Who's Got Your Back?
When you have work to be done and you can't just do it yourself, how do you go about assembling your team? Who are the right people for the project? What kinds of personalities do you look for? Do you look for personable people who you know will get on board with your plan right away?
Are you sure that's a good idea?
When you're working on a project, whether the stakes are high or low, you need to take care when assembling a team. And, while it can be frustrating to face discord and disagreement, you need to bear in mind that you might not necessarily want your team to agree with you all of the time.
At my last job, working for a B2B publisher, we had weekly meetings, every Monday morning, to talk about all of the projects we had on deck, to brainstorm new ideas, to get plans rolling and to talk about what was working and what wasn't. And, no matter what plan we were talking about, no matter what idea was put forward, my immediate supervisor would disagree. Vehemently.
At first, I found it offputting—even a little shocking. Why was he always so disagreeable? But after a year or so, I started to realize that he disagreed even when he didn't really disagree. It was his way of making sure we really knew what we were about. By continually playing the devil's advocate, he forced the team to consider every angle, and as a result, when plans came to be executed, they were solid plans. Oh, sure. There were still bumps in the road. You can't foresee every possible problem. But for the most part, he did a good job of preparing us for every possible worst-case scenario.
As it turns out, people who disagree aren't always disagreeable. And a team of yes-men (and yes-women) is exactly the opposite of what you really want.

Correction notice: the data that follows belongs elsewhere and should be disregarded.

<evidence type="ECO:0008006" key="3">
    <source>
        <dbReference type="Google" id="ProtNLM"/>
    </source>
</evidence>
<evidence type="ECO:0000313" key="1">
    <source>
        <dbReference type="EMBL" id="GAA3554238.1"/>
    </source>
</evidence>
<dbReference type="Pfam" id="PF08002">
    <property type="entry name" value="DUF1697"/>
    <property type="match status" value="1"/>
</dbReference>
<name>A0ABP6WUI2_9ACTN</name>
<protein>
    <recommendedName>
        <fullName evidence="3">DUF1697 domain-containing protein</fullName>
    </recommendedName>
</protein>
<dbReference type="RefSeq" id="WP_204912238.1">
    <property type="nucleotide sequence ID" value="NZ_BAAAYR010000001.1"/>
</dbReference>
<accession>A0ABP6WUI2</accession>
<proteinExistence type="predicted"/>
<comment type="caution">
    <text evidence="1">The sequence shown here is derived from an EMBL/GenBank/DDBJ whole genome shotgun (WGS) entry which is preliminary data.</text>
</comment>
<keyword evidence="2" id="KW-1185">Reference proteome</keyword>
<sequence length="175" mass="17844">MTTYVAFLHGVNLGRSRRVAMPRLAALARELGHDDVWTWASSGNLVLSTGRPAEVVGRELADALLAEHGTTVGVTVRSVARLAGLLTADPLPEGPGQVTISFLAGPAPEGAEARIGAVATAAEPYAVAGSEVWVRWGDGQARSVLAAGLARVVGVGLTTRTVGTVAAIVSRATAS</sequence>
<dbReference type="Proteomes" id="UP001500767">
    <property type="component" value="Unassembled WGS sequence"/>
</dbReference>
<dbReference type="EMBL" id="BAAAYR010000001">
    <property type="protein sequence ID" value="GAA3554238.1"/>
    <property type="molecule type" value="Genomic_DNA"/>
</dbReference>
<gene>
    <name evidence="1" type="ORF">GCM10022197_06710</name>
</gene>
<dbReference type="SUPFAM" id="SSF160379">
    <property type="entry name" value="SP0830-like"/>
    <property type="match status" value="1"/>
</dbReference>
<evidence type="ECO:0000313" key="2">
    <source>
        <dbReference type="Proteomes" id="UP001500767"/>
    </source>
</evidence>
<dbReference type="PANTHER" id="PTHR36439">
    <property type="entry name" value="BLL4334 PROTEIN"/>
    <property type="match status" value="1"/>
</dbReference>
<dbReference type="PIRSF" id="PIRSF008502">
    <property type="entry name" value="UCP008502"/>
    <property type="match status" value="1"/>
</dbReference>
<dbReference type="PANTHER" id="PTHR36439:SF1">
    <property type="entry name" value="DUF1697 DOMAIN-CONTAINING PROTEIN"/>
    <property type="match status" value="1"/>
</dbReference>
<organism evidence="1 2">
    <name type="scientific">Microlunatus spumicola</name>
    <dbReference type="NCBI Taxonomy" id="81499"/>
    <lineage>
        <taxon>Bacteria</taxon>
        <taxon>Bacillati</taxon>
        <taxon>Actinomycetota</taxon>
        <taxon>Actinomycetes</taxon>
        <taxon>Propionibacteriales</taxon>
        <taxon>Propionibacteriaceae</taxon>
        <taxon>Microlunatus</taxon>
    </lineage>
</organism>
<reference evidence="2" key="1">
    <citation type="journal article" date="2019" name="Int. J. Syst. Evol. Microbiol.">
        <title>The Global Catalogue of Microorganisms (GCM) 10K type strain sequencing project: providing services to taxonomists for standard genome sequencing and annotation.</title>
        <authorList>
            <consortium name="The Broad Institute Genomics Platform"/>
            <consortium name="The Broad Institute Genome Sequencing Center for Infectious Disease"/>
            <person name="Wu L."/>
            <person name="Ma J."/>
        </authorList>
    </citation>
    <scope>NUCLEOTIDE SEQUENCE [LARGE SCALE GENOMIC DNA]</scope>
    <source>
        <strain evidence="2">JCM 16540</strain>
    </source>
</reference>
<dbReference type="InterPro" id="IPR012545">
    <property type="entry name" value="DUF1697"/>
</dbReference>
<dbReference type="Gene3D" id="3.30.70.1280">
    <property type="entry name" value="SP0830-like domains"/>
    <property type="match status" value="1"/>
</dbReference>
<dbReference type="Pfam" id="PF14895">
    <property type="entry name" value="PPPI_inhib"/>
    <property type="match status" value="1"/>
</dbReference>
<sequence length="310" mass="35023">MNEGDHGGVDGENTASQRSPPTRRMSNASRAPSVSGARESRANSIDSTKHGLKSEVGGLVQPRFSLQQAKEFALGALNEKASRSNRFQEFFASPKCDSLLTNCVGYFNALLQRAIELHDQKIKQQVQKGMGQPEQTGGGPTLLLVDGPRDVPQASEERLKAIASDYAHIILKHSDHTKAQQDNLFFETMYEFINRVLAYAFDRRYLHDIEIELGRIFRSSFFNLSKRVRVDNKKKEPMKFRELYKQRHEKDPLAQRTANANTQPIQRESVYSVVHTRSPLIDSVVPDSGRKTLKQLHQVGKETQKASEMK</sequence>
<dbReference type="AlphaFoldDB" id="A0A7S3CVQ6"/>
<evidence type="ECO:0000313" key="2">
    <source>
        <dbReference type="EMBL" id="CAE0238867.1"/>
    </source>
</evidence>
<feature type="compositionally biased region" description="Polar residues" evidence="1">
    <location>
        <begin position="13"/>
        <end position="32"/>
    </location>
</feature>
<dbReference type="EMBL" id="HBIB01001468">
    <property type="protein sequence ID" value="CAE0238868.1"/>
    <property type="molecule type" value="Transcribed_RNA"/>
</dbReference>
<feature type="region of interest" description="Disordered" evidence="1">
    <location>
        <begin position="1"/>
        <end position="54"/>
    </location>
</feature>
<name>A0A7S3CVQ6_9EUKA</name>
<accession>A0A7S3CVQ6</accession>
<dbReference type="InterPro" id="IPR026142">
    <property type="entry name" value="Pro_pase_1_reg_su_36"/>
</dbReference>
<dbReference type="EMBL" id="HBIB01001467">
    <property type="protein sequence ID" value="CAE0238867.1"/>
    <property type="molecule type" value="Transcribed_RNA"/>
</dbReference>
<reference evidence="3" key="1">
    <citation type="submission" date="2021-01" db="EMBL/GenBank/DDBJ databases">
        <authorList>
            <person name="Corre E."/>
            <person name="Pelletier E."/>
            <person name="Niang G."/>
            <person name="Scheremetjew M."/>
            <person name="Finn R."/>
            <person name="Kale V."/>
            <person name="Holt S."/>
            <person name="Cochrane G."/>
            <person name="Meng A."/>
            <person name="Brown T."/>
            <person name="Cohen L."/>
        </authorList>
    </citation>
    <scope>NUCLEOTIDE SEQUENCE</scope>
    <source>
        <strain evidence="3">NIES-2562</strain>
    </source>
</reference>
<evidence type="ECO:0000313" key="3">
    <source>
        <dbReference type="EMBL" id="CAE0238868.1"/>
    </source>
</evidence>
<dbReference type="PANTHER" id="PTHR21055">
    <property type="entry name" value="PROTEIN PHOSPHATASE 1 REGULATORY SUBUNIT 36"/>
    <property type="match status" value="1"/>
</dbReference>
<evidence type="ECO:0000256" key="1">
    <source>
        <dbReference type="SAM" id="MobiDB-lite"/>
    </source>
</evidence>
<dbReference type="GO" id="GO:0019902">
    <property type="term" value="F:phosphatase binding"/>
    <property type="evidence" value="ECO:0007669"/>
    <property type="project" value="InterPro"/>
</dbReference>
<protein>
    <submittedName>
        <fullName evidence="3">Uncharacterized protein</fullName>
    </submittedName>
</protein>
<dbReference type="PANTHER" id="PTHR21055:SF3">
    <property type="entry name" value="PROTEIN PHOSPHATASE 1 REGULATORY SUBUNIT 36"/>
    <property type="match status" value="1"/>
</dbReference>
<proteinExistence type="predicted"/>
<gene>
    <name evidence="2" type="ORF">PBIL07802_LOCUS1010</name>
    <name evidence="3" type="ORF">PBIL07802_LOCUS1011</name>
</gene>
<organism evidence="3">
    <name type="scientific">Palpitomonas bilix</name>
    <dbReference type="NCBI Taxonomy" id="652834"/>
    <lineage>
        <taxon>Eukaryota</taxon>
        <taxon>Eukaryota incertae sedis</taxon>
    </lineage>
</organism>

It's important to remember, whether you're in charge of the whole process, a key player or just a pawn, that you don't know what you don't know. So you should surround yourself with people who do know.
In the case of incentives and rewards, you might have a lot of experience or you might be a newbie. Either way, you want the right experts in place when you're planning a program to help ensure that you're aware of what works and what doesn't, what's likely to go right and what could possibly go wrong.
And when it comes to planning incentives and rewards, one of the best places you can turn as you start looking for those in the know is the Incentive Marketing Association and its various strategic industry groups.
This month, we spoke with board members from one of those SIGs, the Incentive Manufacturers & Representatives Alliance (IMRA) about all of the reasons why working with these professionals is a smart idea. When it comes to incentive and reward planning, believe me, IMRA members know what you might not know. What's more, these people are incredibly cooperative and collaborative, and are willing to share their knowledge to help ensure you can successfully navigate from start to finish with as few bumps in the road as possible.
I've always been impressed with the openness, honesty and partnership that exists, even between competitors, in this industry. So do yourself a favor, and keep our IMRA Directory handy. Build a powerful team. Collaborate. Listen to advice, even when you're not sure you agree. And watch your goals become achievements.